Perhaps this is why without any particular rhyme or reason that I myself headed into the wild and lovely Maamturk Mountains yesterday to capitalise on the beauty of the wonderful scenery. My special destination was Mamean, or the ‘Pass of the Birds’, which is an ancient pilgrimage site associated with St. Patrick in the centre of this mountain scenery. It can be reached via a small side road from the main Clifden Road near Recess in County Galway. It is indeed a wild and wonderful place of unspoilt beauty with a view of the twelve Bens of Connemara behind you and the Maam and Inagh Valleys in the foreground. It is a landscape of wild rugged hills, glinting quartzite rocky outcrops and pebble pilgrimage paths with only a few sheep and cows to disturb the silence. It is said that St. Patrick preached here and it was a holy site for centuries. However, during the 19th century the pilgrimage ‘faithful’ became more associated with raucous dancing, fist fights and drunkenness linked to the consumption of Poitin (illicit homebrew whiskey) than any religious fervour and the pilgrimage was abandoned for many years. However, at the end of the last century it was renewed and although its main celebration coincides with the more famous event on Croagh Patrick in Co. Mayo, some 30 miles away, it is now very popular. The extent of the local attachment to it is manifested in the little Chapel built to honour St Patrick with its fine stained glass windows beside the cave where St Patrick is said to have slept and also by the Stone Statue of the saint with a sheep at his feet. I must confess that I was enthralled by the beauty of the landscape and only saw three other people there during my visit. Indeed the only traffic jam on the nearby minor road was provided by the lovely local sheep. It is worth noting though that when I stopped on the way to Lough Inagh later in the day to take a photo of a small donkey in the wild setting, he put his head in through the front window of the car and refused to remove it. I had to get out the other side and literally push him away. Heehaw!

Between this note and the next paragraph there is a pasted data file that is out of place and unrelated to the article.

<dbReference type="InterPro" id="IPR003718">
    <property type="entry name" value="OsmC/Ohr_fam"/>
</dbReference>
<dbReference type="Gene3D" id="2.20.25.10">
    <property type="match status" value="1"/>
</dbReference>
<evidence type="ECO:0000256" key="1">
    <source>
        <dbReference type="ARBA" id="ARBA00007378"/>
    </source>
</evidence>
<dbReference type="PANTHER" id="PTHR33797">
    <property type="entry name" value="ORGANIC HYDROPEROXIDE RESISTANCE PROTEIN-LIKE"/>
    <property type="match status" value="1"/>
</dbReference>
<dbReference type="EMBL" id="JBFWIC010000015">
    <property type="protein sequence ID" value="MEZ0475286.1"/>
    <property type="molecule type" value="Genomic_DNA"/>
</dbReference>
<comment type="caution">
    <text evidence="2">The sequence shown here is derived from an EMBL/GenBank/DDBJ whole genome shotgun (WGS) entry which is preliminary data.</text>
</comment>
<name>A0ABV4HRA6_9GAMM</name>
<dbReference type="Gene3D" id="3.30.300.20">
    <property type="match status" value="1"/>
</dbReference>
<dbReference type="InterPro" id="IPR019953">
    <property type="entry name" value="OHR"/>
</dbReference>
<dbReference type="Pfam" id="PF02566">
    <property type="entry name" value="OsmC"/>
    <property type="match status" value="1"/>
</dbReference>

Despite the marvellous setting of the Pilgrimage path it is an arduous trek for those of weak limb or general fragile health disposition, and I was pleased to find an old timber ‘staff’ in the bog which assisted my descent. In fact, because of my lack of experience of such walks, I was wearing heavy shoes which I had considered suitable for the climb but proved like heavy weights on my feet in the hot weather. Thus, as I trudged back I was reminded of the words of the old Nancy Sinatra song:

“These boots are made for walking and that is what they’ll do,
One of these days these boots are gonna walk all over you”

Finally I remembered walking to Mamean with my wife some years ago and I think that I may inadvertently have lost a small part of my soul while climbing there. Thankfully, yesterday after the wonderful sun baked exhilarating walk I think I found it again.
For those who would like to experience this Walk or indeed others in a similar striking landscape, may I recommend that you consult ‘The Western Way’ and ‘Strolling Connemara sites' on the web.